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Good News: What Went Right Last Year

When much of the media is full of doom and gloom, it is easy to miss positive things like technological progress or new solutions that could improve our lives. And there were a lot of things to be optimistic about last year. Today, we wanted to share some of the most exciting and positive stories related to the one thing we at Eddy know best – water.  

Once biologically dead, England’s River Thames rebounds

Photo: ZSL

More than half a century after it was declared biologically dead, the River Thames in London, UK, has now seals, seahorses and even a few species of sharks living in it, a new “State of the Thames” report showed.

Interestingly, approximately 115 species of fish live in the river – providing food for three species of shark which swim above a river bottom where seahorse and eels can be found.

The report highlights the gradual work Zoological Society London has undertaken to reduce the pressure on life in the river over the last 60 years, when pollution and sewage decimated it. Short and long-term phosphorus concentrations have fallen, while dissolved oxygen has increased. Additionally, the report details a new “super sewer” to be complete in 2025 that will divert 95% of all sewage from the waterway. The future for the river appears to be bright.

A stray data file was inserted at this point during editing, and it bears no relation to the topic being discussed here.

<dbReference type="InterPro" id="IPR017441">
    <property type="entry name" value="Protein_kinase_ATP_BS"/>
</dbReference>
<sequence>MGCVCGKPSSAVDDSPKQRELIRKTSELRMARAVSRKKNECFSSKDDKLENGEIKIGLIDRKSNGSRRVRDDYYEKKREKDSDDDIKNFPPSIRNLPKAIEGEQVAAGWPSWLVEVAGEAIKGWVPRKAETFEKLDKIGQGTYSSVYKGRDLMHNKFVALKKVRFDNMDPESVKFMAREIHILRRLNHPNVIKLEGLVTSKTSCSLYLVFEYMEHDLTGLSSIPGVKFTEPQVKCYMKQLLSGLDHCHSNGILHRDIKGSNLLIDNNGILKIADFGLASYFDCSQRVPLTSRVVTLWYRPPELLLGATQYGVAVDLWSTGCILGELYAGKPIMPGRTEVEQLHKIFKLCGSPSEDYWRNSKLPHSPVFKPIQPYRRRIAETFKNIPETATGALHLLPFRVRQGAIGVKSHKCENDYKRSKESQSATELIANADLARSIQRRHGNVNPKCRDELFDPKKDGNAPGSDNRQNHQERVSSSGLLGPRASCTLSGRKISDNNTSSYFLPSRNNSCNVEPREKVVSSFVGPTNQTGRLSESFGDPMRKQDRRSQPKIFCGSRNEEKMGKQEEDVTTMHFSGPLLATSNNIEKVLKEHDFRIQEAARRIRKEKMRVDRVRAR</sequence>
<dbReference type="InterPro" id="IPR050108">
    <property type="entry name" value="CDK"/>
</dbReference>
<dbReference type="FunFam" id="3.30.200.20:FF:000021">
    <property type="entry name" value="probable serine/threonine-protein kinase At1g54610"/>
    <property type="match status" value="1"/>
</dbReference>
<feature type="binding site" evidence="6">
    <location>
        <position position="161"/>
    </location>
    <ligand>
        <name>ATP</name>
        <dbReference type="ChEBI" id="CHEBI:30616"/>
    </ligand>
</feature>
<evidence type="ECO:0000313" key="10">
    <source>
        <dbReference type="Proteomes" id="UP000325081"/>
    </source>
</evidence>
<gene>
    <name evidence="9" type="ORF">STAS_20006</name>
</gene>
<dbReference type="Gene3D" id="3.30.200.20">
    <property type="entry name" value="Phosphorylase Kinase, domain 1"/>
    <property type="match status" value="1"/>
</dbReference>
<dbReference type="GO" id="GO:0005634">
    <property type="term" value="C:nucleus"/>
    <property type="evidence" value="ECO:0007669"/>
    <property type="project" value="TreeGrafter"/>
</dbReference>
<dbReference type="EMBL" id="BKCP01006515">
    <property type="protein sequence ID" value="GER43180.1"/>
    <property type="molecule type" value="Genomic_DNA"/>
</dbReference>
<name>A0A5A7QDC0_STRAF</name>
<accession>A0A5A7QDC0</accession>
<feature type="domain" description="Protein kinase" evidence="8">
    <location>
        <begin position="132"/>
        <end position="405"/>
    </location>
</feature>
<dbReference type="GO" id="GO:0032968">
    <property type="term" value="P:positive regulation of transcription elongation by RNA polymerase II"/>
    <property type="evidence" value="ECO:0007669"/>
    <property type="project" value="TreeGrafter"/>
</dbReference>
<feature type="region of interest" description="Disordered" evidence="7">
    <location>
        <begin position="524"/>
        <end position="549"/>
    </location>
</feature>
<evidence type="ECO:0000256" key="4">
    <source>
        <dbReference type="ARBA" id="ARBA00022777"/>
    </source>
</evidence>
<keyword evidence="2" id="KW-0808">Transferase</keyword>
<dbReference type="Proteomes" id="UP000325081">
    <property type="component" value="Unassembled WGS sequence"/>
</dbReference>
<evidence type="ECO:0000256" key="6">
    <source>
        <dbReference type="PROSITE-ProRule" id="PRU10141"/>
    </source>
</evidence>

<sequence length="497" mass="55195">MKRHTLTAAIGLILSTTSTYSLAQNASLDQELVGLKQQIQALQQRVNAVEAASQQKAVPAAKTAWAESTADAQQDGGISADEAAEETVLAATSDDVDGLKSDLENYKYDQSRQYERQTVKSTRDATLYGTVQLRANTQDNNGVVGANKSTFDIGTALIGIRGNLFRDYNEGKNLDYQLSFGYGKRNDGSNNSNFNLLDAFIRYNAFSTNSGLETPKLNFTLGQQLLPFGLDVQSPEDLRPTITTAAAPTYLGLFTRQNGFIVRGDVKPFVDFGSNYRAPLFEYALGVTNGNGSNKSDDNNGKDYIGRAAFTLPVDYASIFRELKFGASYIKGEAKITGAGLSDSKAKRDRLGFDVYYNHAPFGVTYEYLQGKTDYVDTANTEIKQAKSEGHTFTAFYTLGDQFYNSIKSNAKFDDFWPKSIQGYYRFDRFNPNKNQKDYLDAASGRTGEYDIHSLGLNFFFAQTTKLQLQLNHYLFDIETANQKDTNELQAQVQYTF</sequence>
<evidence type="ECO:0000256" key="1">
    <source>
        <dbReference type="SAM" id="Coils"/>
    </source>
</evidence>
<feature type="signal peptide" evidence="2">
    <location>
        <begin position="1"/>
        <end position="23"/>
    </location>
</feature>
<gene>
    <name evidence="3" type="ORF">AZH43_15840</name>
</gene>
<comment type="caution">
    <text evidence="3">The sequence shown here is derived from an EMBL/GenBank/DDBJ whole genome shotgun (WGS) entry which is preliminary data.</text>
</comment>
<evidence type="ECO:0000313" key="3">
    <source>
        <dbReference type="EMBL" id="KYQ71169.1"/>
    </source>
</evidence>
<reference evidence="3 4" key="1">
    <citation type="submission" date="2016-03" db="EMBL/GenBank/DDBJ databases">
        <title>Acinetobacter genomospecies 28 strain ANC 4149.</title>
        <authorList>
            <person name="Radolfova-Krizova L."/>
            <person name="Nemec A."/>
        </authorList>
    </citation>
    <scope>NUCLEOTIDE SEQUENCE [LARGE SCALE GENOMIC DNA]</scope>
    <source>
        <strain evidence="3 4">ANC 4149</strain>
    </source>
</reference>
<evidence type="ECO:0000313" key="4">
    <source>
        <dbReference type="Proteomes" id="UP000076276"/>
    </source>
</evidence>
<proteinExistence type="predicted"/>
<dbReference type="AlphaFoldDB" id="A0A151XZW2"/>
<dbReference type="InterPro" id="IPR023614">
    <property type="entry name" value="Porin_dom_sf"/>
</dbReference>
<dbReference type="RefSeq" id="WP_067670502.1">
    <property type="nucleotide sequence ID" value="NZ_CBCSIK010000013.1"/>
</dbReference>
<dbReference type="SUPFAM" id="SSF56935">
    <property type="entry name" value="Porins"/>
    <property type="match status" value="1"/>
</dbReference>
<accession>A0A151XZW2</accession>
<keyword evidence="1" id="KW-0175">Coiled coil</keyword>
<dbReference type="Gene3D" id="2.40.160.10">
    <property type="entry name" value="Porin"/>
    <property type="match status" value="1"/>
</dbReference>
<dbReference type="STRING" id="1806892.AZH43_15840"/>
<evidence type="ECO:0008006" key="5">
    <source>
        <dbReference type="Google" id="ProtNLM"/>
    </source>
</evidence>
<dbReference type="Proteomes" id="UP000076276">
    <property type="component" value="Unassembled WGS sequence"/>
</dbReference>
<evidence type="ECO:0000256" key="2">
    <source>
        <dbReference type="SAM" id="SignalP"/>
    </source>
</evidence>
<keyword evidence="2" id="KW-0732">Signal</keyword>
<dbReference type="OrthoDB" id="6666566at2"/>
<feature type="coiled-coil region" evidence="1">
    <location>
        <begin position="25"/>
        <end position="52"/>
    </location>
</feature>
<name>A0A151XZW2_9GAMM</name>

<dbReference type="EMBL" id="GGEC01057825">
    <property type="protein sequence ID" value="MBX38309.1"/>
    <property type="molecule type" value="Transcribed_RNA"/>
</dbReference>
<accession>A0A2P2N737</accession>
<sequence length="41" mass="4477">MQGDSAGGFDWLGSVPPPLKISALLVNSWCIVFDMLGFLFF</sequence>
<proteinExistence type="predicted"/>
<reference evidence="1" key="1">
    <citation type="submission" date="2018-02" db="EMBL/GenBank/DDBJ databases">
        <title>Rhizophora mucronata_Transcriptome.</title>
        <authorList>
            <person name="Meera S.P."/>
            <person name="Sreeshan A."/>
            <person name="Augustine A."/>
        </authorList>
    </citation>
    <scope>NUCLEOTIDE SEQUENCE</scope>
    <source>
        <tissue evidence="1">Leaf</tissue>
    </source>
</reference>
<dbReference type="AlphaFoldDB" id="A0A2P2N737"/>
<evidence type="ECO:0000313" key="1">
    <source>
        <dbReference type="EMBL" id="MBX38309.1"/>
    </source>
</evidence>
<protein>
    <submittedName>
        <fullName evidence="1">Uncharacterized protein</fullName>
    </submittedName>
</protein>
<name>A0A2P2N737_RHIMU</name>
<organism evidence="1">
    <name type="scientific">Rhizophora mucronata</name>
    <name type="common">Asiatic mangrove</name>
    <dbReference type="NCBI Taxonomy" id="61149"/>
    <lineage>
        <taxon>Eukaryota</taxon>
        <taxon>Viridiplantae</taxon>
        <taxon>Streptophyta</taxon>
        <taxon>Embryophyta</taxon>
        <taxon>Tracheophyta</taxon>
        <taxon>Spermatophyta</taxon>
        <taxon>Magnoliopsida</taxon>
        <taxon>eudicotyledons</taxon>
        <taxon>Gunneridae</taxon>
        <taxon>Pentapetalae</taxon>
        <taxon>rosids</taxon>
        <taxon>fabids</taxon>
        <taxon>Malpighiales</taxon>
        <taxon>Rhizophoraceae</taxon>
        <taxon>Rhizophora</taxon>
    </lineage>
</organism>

Ralph Lauren shares an open source manual on a new eco-friendly system to dye cotton

Photo: Ralph Lauren

Annually, 20% of the world’s wastewater or trillions of litres of water are used for dyeing of fabric. Untreated, it is incredibly polluting. To make the water reusable, rigorous, lengthy, and costly treatment is required.

Enter Ralph Lauren who brought together leading innovators to develop a way to significantly reduce the amount of water, chemicals, and energy needed to colour cotton. The system they created enables up to 90% fewer processing chemicals, 50% less water, 50% less dye and 40% less energy without sacrificing colour or quality.

The system is called Color on Demand. Ralph Lauren and its partners released the manual on how to build one for free. Color on Demand uses a set of technologies that will enable the recycling and reuse of all the water from the dying process, to establish the world’s first scalable zero wastewater cotton dying system.

New hydrogel tablet can purify a litre of river water in an hour

Photo: University of Texas at Austin

Scientists and engineers at The University of Texas at Austin have created a hydrogel tablet that can quickly purify contaminated water with no energy required. One tablet can disinfect a litre of river water and make it safe to drink in an hour or less.

Today, to purify water we boil or pasteurize it. But that takes energy and it is not practical for people in parts of the world without these resources.

The special hydrogel tablets generate hydrogen peroxide to neutralize bacteria at an efficiency rate of more than 99.999%. The hydrogen peroxide works with activated carbon particles to attack essential cell components of bacteria and disrupt their metabolism. 

The process requires zero energy input and does not create harmful byproducts. The hydrogels can easily be removed, and they do not leave any residue.

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